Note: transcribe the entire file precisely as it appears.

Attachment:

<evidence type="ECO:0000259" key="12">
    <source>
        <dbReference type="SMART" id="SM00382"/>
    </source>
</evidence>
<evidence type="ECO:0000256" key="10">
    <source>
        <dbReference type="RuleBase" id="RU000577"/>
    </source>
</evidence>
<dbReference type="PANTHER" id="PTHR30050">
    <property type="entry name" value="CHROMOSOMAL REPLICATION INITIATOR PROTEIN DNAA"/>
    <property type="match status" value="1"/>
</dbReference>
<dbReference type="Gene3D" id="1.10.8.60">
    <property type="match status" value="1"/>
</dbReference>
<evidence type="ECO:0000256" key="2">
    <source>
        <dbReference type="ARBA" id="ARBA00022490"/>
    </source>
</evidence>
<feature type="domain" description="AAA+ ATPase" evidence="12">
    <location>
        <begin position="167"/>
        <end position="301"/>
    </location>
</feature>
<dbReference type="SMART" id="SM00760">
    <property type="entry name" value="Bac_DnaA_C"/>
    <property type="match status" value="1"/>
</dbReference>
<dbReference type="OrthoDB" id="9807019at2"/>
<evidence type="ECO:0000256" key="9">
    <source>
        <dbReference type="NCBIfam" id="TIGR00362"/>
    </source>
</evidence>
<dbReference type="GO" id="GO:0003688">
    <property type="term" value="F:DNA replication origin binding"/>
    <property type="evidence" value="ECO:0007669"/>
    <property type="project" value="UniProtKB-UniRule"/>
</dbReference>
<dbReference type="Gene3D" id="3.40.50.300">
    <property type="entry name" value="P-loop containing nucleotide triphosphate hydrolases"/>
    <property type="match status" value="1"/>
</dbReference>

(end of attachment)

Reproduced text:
<evidence type="ECO:0000259" key="12">
    <source>
        <dbReference type="SMART" id="SM00382"/>
    </source>
</evidence>
<evidence type="ECO:0000256" key="10">
    <source>
        <dbReference type="RuleBase" id="RU000577"/>
    </source>
</evidence>
<dbReference type="PANTHER" id="PTHR30050">
    <property type="entry name" value="CHROMOSOMAL REPLICATION INITIATOR PROTEIN DNAA"/>
    <property type="match status" value="1"/>
</dbReference>
<dbReference type="Gene3D" id="1.10.8.60">
    <property type="match status" value="1"/>
</dbReference>
<evidence type="ECO:0000256" key="2">
    <source>
        <dbReference type="ARBA" id="ARBA00022490"/>
    </source>
</evidence>
<feature type="domain" description="AAA+ ATPase" evidence="12">
    <location>
        <begin position="167"/>
        <end position="301"/>
    </location>
</feature>
<dbReference type="SMART" id="SM00760">
    <property type="entry name" value="Bac_DnaA_C"/>
    <property type="match status" value="1"/>
</dbReference>
<dbReference type="OrthoDB" id="9807019at2"/>
<evidence type="ECO:0000256" key="9">
    <source>
        <dbReference type="NCBIfam" id="TIGR00362"/>
    </source>
</evidence>
<dbReference type="GO" id="GO:0003688">
    <property type="term" value="F:DNA replication origin binding"/>
    <property type="evidence" value="ECO:0007669"/>
    <property type="project" value="UniProtKB-UniRule"/>
</dbReference>
<dbReference type="Gene3D" id="3.40.50.300">
    <property type="entry name" value="P-loop containing nucleotide triphosphate hydrolases"/>
    <property type="match status" value="1"/>
</dbReference>